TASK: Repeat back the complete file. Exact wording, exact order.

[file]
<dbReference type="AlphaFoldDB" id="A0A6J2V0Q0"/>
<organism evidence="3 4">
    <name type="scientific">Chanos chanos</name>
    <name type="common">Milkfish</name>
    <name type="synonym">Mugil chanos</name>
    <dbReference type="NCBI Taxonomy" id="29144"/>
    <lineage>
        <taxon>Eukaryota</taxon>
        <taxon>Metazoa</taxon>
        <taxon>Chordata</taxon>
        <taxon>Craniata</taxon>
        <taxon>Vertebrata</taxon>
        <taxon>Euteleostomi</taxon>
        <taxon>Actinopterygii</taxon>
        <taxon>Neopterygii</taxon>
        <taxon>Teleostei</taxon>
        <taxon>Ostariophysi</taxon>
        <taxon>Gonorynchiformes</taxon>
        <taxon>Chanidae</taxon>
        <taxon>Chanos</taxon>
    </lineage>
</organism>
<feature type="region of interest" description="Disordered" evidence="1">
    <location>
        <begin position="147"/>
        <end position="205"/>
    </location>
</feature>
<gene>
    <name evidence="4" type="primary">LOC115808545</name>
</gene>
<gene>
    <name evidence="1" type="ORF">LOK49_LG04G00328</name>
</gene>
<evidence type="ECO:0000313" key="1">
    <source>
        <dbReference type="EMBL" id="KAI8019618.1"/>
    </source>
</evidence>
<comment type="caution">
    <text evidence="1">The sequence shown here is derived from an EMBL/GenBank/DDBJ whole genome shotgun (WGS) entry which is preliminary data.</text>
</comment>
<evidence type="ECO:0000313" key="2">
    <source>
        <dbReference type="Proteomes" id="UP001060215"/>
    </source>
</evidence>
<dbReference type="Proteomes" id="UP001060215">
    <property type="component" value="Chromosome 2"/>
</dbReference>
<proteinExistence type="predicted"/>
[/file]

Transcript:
<dbReference type="AlphaFoldDB" id="A0A6J2V0Q0"/>
<organism evidence="3 4">
    <name type="scientific">Chanos chanos</name>
    <name type="common">Milkfish</name>
    <name type="synonym">Mugil chanos</name>
    <dbReference type="NCBI Taxonomy" id="29144"/>
    <lineage>
        <taxon>Eukaryota</taxon>
        <taxon>Metazoa</taxon>
        <taxon>Chordata</taxon>
        <taxon>Craniata</taxon>
        <taxon>Vertebrata</taxon>
        <taxon>Euteleostomi</taxon>
        <taxon>Actinopterygii</taxon>
        <taxon>Neopterygii</taxon>
        <taxon>Teleostei</taxon>
        <taxon>Ostariophysi</taxon>
        <taxon>Gonorynchiformes</taxon>
        <taxon>Chanidae</taxon>
        <taxon>Chanos</taxon>
    </lineage>
</organism>
<feature type="region of interest" description="Disordered" evidence="1">
    <location>
        <begin position="147"/>
        <end position="205"/>
    </location>
</feature>
<gene>
    <name evidence="4" type="primary">LOC115808545</name>
</gene>
<gene>
    <name evidence="1" type="ORF">LOK49_LG04G00328</name>
</gene>
<evidence type="ECO:0000313" key="1">
    <source>
        <dbReference type="EMBL" id="KAI8019618.1"/>
    </source>
</evidence>
<comment type="caution">
    <text evidence="1">The sequence shown here is derived from an EMBL/GenBank/DDBJ whole genome shotgun (WGS) entry which is preliminary data.</text>
</comment>
<evidence type="ECO:0000313" key="2">
    <source>
        <dbReference type="Proteomes" id="UP001060215"/>
    </source>
</evidence>
<dbReference type="Proteomes" id="UP001060215">
    <property type="component" value="Chromosome 2"/>
</dbReference>
<proteinExistence type="predicted"/>